Mike

  12. Mike

    I do not question the need for further transparency, but let us not confuse transparency with accountability. The experience to date is one sided.

    You speak of “informing and educating” and of “the power of social media and other online tools to create community and to drive change.” It seems to me that the LHINs appointees are charged with presenting a message to the communities while ignoring what communities have to teach them.

  13. As other social media campaigns have demonstrated, the Internet offers a means of aggregating individual voices so that the collective message can be heard by those who need to hear it (e.g politicians).

    Transparency does not mean that any particular idea, even if it has widespread support, get implemented. Rather, it is about making decisions in a way that fairly represents all views and that exposes the reasons that a decision was made.

    Posting board agendas, working papers, and minutes is an important step towards transparency, albeit one of many steps. I prefer to applaud forward progress and encourage the taking of the next step.

    Mike

    P.S. Thanks for engaging in the debate. Even if we disagree (which I am not sure that we do), the airing of the different viewpoints is very useful.

  14. Thank you Mike for recognizing the importance of the “early days” social media that we are using in the front-line trenches of our health system. I’m not going to repeat the many wonderful statements that Chandra has put forward, but I do want to let Peter know that I understand where he is coming from. For as much as health care is personal, health care is political. It is a topic that sparks passion – whether it happens in boardrooms or around kitchen tables.
    I looked after communications in the South East LHIN prior to joining the South West LHIN in mid-December. While in the South East I had the benefit of spending close to two months on the road, travelling across our region, meeting with anyone who wanted to talk about health care. While there was a usual assortment of health organization representatives, a number of patients and clients, family members, taxpayers and many more sat down with me to share their thoughts on health care. The most common message that I heard was one of thanks — simply for the opportunity. This was truly about listening. About engaging.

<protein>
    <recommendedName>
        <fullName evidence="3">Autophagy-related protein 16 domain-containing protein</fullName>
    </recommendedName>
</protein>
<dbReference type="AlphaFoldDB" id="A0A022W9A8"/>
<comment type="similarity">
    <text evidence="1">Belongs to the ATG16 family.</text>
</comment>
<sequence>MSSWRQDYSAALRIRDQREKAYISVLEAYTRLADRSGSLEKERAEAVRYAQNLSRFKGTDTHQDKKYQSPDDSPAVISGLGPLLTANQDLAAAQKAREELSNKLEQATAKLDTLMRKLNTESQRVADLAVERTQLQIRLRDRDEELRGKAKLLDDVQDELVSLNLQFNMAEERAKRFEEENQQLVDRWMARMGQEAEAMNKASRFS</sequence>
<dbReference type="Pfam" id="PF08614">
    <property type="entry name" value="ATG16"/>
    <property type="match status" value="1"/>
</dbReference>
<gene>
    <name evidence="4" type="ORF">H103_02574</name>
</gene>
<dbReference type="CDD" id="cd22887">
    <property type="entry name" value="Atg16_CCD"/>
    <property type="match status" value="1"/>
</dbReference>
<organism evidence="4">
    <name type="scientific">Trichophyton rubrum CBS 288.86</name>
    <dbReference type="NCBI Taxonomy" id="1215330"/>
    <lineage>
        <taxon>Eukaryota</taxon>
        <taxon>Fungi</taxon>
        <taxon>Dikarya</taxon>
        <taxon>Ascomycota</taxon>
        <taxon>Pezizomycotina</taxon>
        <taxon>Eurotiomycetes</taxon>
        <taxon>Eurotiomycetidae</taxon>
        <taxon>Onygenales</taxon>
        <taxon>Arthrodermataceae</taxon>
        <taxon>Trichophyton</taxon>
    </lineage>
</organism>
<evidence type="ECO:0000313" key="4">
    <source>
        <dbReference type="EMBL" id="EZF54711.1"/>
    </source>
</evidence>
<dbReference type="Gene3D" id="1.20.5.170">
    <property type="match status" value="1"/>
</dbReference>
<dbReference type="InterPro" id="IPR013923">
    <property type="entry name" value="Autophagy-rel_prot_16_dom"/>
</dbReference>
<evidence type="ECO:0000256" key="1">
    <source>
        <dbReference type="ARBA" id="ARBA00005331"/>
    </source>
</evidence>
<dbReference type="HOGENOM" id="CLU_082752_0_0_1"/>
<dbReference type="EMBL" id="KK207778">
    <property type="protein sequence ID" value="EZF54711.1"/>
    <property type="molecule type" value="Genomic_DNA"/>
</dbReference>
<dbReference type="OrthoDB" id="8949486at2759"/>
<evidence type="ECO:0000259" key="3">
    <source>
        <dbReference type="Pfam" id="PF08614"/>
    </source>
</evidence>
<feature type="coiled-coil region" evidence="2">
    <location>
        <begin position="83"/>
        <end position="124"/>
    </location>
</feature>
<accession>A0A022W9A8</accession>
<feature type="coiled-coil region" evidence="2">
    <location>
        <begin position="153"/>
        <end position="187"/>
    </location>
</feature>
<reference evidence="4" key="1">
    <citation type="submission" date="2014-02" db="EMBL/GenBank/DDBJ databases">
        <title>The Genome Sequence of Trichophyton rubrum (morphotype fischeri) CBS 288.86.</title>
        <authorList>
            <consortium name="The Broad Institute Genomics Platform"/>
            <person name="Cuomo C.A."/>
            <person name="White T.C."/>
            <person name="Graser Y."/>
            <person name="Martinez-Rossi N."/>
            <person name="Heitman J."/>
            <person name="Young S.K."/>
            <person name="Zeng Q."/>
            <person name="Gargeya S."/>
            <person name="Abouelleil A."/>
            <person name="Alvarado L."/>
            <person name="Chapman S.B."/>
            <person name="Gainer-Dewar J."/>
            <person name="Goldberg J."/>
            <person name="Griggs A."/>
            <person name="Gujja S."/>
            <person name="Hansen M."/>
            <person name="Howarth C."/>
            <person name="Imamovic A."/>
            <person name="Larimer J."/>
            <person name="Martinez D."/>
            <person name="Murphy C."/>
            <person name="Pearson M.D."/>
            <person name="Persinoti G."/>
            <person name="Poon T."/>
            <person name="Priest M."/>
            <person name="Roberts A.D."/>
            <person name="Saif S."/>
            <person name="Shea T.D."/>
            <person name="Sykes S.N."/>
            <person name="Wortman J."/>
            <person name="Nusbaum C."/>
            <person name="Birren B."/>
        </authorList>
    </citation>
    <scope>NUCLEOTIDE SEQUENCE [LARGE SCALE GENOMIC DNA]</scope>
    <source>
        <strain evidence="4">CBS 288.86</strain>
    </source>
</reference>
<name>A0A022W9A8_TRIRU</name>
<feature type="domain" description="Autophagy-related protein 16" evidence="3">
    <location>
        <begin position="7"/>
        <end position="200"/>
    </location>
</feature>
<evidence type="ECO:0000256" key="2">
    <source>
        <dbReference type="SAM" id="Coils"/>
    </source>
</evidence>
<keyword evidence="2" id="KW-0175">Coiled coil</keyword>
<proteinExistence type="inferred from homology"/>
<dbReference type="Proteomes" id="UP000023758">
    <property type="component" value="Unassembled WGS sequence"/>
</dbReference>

The expectations of our health system far exceed our ability to pay for them — but that doesn’t mean we won’t benefit from having a conversation about how the system really operates – or should operate.
    Yes, the LHIN also needs to do something with the input that we received. I believe that happened in the South East (and similar engagements have resulted in a wonderful plan in the South West). These plans (called Integrated Health Services Plans) may seem like bureaucratic documents — but they are built on a pillar of community input and really do reflect real community needs. They provide communities with the ability to play a huge role in transforming health care. We can’t afford to tinker with the system any longer. And we can’t afford to turn our backs on a serious attempt at making things better because of politics.
    There are some incredibly dedicated people working in health care — both on the front-lines in health provider organizations and in LHINs. LHIN staff are really working to lead innovative change — and are doing so while advancing a new culture based on an old bureaucracy. It can be very frustrating at times, but the successes are well worth it. Many of the ideas being championed today are the excellent ones of yesteryear that had been sidelined not because of their value, but because of their inability to be implemented. Our door is open for making things better, for thinking differently.
    We need to be brave and we need to be bold. I’ve started by commiting my career to helping LHINs (and health care in general) empower health service providers to promote sustainability of quality, accessible care. One way I can do that is by opening up a dialogue with the users and payers of health care.
    My question to you is simple – what are you willing to do to ensure we have an accessible, sustainable health care system?

  15. Julie,
    Thanks for your comments. I particularly appreciate you pointing out (a) that there many people in the system looking to make change (b) that we are operating in a new environment with the LHINs (c) your commitment to opening a dialog.

    On my part I am working to promote the role of IT in transforming the health system. IT is NOT the sole answer but it is a powerful tool that will underpin many transformation initiatives.

    I have also started work on a book exploring use of IT in physician offices. Specifically I am focusing my attention to lessons learned from early adopters that can be shared with the mainstream docs now considering an EMR and other IT. I am looking to interview docs and others involved in physician IT projects to gather these lessons learned and any pointers / introductions that you might have are greatly appreciated.

    Mike